1 COLLEGE OF AGRICULTURE AND LIFE SCIENCES COOPERATIVE EXTENSION AZ1581 September 2012 Arizona Wells: Maintaining and Troubleshooting Wells Janick F. Artiola, Ph.D.; Kristine Uhlman, RG; and Gary L. Hix, RG Introduction Arizona has stringent permit and well construction requirements for new domestic water supply wells, but once a new well is drilled and equipped, the responsibility for the care of the well falls clearly on the well owner. Proper well care and maintenance of a well can have a positive effect on the wells yields and water quality in the years following its initial construction. Neglect of your water well and the associated equipment can lead to major maintenance expenses and compromise the quality of water coming from your well. The Arizona Department of Water Resources (ADWR) website: can provide a wealth of information for the private domestic well owner about his/her well. Construction diagrams, geologic logs, and well equipment details of all permitted water wells in the state are required to be on file with the ADWR. Private well owners are encouraged to check their own well records on file with the ADWR, and keep that information up to date (Hix, 2011). Maintaining the current owner of record and well equipment information in the ADWR records is the responsibility of all Arizona registered well owners. Up-to-date records on aquifer characteristics, well construction, and pump equipment are necessary for efficient troubleshooting and repair of wells. The Arizona Groundwater Management Act of 1980 defines wells having a pump capacity of not more than 35 gallons per minute (gpm) as exempt wells because exempt owners are not required to report how much water they pump. These wells are also exempt from most state health and safety regulations, including those regulations that require public supply wells to meet the US Environmental Protection Agency (EPA) Safe Drinking Water Quality standards (Artiola and Uhlman, 2009). Exempt wells are typically those used for domestic or household purposes, stock watering and landscape irrigation. g. hix Domestic Well Yield and Aquifer Characteristics A well s sustained yield is the rate at which a well can be pumped while ensuring that the water level is not drawn down to the pump intake, and it is typically reported as a gpm flow rate. To properly develop a groundwater resource, it is necessary to design and construct a well capable of yielding a pumping rate compatible with the needs of the well owner. Well yields are highly dependent on the characteristics of the aquifer, the construction of the well, and the maintenance of the well and pumping equipment. Aquifer water flows in Arizona can be fast in sands, but slow in clay sediments within the desert valleys, hard rock along the Colorado Plateau, and mountain highlands. Wells located in coarse sand and gravel aquifers routinely result in high-yielding wells. Whereas, wells located in fine silt and clay, and bedrock aquifers can reduce groundwater flow into wells to less than 5 gallons per minute (gpm). For a detailed discussion of Arizona aquifer characteristics see Artiola and Uhlman, Figure 1. Typical Domestic Well System with Pressure Tank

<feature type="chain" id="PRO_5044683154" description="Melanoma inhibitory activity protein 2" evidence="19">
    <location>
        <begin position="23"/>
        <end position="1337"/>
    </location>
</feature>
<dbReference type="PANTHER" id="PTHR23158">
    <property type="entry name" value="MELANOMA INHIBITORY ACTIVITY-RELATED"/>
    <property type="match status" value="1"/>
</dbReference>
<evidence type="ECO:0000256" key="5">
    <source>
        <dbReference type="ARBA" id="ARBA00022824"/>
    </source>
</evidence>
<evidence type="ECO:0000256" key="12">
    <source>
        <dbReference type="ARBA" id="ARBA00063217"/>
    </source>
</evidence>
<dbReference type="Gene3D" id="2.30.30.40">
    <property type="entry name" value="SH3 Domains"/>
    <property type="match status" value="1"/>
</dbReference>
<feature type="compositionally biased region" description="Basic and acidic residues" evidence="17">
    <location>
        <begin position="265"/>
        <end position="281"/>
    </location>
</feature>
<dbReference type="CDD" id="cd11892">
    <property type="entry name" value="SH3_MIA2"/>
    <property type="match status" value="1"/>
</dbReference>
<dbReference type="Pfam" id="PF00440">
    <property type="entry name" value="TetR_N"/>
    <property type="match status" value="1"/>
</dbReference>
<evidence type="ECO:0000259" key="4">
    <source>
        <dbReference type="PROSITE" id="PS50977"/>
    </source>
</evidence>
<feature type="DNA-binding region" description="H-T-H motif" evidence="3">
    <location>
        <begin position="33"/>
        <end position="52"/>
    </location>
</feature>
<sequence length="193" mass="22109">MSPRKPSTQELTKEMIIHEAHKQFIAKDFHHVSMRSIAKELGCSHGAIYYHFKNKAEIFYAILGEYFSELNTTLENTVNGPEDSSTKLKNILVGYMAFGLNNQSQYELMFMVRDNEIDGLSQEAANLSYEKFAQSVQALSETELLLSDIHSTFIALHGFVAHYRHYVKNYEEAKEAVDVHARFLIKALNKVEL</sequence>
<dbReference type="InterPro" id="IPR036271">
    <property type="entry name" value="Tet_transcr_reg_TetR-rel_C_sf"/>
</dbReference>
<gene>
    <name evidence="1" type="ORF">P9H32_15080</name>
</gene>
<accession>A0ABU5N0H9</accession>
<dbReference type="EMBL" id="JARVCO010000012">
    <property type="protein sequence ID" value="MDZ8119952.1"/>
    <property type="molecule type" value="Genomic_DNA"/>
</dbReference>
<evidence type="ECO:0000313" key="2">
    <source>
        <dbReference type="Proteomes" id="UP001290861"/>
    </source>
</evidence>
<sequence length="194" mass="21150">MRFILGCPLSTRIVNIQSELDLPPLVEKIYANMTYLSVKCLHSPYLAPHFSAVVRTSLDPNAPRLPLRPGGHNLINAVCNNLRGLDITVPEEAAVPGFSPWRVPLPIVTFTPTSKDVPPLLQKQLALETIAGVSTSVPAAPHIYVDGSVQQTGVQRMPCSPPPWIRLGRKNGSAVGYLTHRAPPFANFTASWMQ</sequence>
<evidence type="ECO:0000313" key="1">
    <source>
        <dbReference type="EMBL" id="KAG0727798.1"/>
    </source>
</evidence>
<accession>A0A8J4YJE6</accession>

2 g. hix Figure 2. Typical Domestic Well System with Storage and Two Pressure Tanks, and Booster Pumps. If the sustained yield of the well is insufficient for the landowner s immediate needs, water storage tanks and secondary booster systems are constructed to provide higher flow rates. If the sustained yield of the well and pumping equipment is sufficient for the homeowner s needs a smaller water system can provide the needed water. Well Construction Affects Well Yield and Well Components Well Screen Domestic wells today are typically drilled with machinery that makes a borehole in the aquifer slightly larger than the well casing that is installed. The upper portion of the well casing is typically blank casing and the lower portion of the well casing is typically perforated or slotted (Fig. 3). The lower portion is called the screen section of the well, which allows for the movement of water into the well while reducing the transport of silt and sands into the well. If the slots in the screen are too small, aquifer sediment can clog the screen lowering the well yield. If the screen slots or perforations are too large, excessive amounts of silt and fine sand (grit) can enter the well, which can quickly wear out the pump moving parts, shortening its life. Well Development Immediately after the well is first drilled and constructed it is often necessary to remove all loose material, clays, sands generated and introduced during the well drilling process or naturally present in the vicinity of the screen that could prohibit or restrict the entrance of water into the well. This process is called well development and it is a critical step in the well construction process. This process typically brings natural aquifer material (coarse sands and gravels) in contact with the screened portion of the casing. This sorted portion of the aquifer outside the well then acts as a filter to limit the entrance of clays, silts and fine sands into the well. Wells drilled in hard rock formations may not require a screened section if the formation does not permit formation material to enter the pump at the permanent pump s average flow rate. 2 The University of Arizona Cooperative Extension g. hix Figure 3. Well Cross-section with Components. Well Maintenance Issues Note: The following issues require proper treatment and rehabilitation of a well, which should done by qualified and licensed water well or pump contractor. Scale Formation The most common cause of a reduction in well performance is the development of scale within the well and screen. Similar to the deposits found inside a tea kettle, scale is the hard residue that coats the inside of pipes and the well screen as the result of precipitation of minerals composed of calcium and magnesium carbonates, which are light gray in color, and varying amounts of iron oxides (red). Slime-Biofim Naturally occurring iron bacteria can also cause plugging of the pores in the aquifer and the openings of the well screen. Bacteria can produce accumulations of bio-slime within the well and can increase the rate of scale precipitation, not unlike plaque buildup on your teeth. The combined effect of the growth of slime and precipitated mineral has been reported to reduce well yield by 75% within a year of well operation (Johnson Division, 1972).